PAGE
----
Now feels like as good of a time as any to check in with UNKLE. James Lavelle has stuck with the project longer than anyone thought he would, in particular after all the personnel changes that have occurred over the years. From its humble beginnings with DFA’s Tim Goldsworthy to the supreme reign of Richard File, those guys each contributed their own unique angles on UNKLE’s typically dark electronic landscapes. With File jumping ship after 2007’s “War Stories”, early reports speculated that Lavelle was going to turn in his dance card, but Pablo Clements would step into File’s shoes a short time later and keep everything going strong. Stronger than ever before it turns out, because in the past 5 years there’s been twice as much material from Lavelle than there was in the previous 10 years. 2008’s “End Titles…Stories for Film” was a slightly different UNKLE record, reliant on atmosphere and soundtrack-like pieces (as the title suggests) rather than the typical guest stars. Last year’s “Where Did the Night Fall” was a return to more standard fare, bringing in another array of vocalists that ranged from The Black Angels to Katrina Ford and Mark Lanegan. Now nearly a full year later, UNKLE is putting out a deluxe edition of that album, packaged with some extra material like instrumentals and new songs. For those that already own the record and don’t want to buy it again in a more expensive form, the “Only the Lonely” EP is one solution to get most of those extras separately. And though they are intended as companion pieces, one need not own or have heard the last album to appreciate the EP. In fact, it might just be better that way.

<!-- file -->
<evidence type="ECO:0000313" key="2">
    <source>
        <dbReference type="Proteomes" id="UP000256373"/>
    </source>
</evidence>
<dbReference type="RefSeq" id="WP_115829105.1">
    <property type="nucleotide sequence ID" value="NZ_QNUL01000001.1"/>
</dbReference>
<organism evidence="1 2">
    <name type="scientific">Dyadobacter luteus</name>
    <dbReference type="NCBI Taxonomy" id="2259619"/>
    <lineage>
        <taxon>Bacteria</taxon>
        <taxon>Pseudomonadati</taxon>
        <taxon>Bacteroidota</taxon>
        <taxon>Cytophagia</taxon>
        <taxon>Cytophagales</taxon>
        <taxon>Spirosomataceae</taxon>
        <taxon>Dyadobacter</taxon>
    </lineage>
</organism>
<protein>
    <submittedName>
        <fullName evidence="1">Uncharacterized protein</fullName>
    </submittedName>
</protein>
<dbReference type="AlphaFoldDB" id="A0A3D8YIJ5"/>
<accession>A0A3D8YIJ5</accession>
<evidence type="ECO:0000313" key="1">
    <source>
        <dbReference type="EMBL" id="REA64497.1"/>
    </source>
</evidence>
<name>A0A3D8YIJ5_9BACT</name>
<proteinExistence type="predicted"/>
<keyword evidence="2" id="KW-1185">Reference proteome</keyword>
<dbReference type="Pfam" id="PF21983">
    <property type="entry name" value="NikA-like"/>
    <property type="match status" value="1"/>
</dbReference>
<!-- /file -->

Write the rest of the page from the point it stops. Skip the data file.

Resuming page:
It’s natural to think that maybe the whole point of the “Only the Lonely” EP is to squeeze a little more blood from the same sessions that yielded “Where Did the Night Fall”. That’s something UNKLE could very well have done, and if you get the new deluxe edition of the record there’s plenty of outtakes and b-sides to whet your whistle should you be a completist. This EP though is far better than a simple set of tracks that couldn’t find a place elsewhere. You don’t get Nick Cave to provide a guest vocal and NOT use him, so it’s more than reasonable to assume that most if not all of the five tracks on this EP have been recorded in the last year. Cave’s track “Money and Run” commences the brooding immediately, as as tradition for any UNKLE release. One gets the impression that Lavelle has not seen actual sunshine in a long time. Then again, the same could be said for Cave, and the two would seem to make for an inspired pairing. It works out pretty much as planned, as Cave gives the tale of criminal activity and evildoers all the gusto it requires, matched by an instrumental soundscape of scuffed up guitars and tired drums. Great though it may be, it doesn’t quite stand up to a lot of Cave’s other work with Grinderman and the Bad Seeds and such. Yet it champions over virtually every other track on the EP and holds a place somewhere around UNKLE’s 10 best tracks to date. Liela Moss of The Duke Spirit throws her vocal chords behind “The Dog Is Black” next, and the gothic atmosphere blends supremely well with her sultry voice. Two tracks in and very little to complain about, save for some weak lyrics that only become a problem if you focus on them with the utmost intention of dissection.